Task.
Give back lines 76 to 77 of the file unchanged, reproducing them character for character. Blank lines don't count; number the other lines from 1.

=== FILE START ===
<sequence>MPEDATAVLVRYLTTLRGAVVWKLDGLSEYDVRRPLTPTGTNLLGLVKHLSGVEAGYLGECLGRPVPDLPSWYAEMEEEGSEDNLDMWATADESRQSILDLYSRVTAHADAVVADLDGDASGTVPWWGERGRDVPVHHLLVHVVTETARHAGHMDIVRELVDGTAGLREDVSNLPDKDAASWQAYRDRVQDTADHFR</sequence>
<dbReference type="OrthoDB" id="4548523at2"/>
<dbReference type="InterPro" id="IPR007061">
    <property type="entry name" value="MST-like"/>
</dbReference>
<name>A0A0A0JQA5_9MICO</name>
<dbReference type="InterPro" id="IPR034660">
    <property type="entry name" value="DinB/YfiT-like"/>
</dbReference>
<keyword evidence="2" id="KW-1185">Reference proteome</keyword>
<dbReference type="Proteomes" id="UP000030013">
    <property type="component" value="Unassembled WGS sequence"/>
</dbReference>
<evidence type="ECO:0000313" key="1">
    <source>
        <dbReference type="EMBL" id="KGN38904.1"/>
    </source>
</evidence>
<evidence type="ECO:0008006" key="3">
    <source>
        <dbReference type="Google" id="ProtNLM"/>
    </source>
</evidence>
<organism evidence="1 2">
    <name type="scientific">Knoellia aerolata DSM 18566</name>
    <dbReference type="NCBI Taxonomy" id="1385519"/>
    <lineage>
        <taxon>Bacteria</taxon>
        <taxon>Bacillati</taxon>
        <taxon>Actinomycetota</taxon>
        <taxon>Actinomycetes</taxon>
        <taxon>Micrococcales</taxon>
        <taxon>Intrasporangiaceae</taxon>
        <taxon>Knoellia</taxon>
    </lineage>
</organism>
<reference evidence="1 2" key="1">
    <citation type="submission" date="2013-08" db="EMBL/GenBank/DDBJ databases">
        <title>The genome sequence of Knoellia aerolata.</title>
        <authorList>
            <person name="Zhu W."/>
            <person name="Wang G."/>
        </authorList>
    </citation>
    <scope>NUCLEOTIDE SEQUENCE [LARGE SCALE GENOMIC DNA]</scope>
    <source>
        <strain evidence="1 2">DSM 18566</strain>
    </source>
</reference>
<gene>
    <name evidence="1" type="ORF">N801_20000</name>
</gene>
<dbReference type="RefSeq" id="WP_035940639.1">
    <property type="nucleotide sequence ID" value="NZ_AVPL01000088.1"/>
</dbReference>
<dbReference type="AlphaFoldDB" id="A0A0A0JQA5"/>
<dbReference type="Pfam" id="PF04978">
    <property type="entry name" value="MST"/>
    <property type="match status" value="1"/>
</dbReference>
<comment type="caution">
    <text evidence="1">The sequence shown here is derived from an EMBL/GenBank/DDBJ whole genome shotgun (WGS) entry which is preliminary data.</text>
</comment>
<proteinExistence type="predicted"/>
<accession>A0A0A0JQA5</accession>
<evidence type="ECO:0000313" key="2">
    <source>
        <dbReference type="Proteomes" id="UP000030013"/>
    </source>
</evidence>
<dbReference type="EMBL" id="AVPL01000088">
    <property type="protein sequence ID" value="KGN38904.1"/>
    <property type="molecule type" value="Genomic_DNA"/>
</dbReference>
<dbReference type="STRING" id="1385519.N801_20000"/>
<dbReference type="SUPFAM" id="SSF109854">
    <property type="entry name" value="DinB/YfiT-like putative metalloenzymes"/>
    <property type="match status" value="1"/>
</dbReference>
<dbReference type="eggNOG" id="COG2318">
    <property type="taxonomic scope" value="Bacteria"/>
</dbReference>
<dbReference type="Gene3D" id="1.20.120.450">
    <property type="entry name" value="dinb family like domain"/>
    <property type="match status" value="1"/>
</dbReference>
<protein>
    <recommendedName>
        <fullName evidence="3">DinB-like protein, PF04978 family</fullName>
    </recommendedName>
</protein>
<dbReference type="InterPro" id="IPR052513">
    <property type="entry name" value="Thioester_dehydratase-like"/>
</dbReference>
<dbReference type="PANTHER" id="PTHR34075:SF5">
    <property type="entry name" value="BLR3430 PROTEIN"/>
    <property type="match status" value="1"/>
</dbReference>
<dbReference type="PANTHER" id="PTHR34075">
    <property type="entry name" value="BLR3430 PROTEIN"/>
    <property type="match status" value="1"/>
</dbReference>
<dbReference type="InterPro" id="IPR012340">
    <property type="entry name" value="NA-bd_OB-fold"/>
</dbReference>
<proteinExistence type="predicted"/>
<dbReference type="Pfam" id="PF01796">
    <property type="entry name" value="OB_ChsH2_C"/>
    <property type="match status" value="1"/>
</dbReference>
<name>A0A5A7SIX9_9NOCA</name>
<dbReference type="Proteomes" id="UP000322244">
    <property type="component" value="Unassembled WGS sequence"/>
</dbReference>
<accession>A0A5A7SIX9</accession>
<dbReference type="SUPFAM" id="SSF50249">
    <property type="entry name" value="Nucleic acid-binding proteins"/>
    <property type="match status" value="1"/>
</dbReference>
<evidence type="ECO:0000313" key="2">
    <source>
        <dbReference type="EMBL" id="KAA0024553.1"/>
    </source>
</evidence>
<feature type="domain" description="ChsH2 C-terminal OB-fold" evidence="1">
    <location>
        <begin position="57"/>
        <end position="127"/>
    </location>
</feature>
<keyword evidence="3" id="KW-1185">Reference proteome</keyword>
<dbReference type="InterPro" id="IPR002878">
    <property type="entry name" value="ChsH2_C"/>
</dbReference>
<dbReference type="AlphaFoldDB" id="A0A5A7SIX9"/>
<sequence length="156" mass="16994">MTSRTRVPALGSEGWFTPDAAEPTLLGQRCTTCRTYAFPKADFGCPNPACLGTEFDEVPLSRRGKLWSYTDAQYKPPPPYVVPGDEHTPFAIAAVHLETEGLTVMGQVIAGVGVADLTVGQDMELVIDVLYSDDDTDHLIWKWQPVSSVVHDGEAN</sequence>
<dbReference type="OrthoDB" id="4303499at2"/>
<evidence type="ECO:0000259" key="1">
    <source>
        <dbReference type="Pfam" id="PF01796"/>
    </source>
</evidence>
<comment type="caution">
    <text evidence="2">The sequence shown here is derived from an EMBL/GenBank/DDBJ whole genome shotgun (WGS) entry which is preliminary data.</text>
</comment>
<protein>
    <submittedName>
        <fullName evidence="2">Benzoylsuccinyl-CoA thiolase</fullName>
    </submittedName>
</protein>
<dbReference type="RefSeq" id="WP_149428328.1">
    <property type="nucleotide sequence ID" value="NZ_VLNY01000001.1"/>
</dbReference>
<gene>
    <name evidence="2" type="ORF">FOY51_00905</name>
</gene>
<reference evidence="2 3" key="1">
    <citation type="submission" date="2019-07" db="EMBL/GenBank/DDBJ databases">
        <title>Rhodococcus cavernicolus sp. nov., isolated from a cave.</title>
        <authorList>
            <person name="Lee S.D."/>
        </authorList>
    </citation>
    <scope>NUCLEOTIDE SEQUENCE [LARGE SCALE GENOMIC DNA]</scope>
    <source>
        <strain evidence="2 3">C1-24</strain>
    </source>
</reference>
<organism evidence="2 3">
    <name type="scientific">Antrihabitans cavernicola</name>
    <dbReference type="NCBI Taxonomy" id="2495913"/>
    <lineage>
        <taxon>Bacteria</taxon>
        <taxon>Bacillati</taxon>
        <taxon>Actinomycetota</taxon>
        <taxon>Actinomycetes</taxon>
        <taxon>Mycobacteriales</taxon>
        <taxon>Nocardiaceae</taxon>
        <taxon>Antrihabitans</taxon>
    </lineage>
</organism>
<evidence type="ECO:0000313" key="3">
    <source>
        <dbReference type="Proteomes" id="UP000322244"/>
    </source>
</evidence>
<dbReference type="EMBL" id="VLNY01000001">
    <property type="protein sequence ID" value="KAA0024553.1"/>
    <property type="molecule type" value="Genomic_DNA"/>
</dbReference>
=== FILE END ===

<dbReference type="SUPFAM" id="SSF109854">
    <property type="entry name" value="DinB/YfiT-like putative metalloenzymes"/>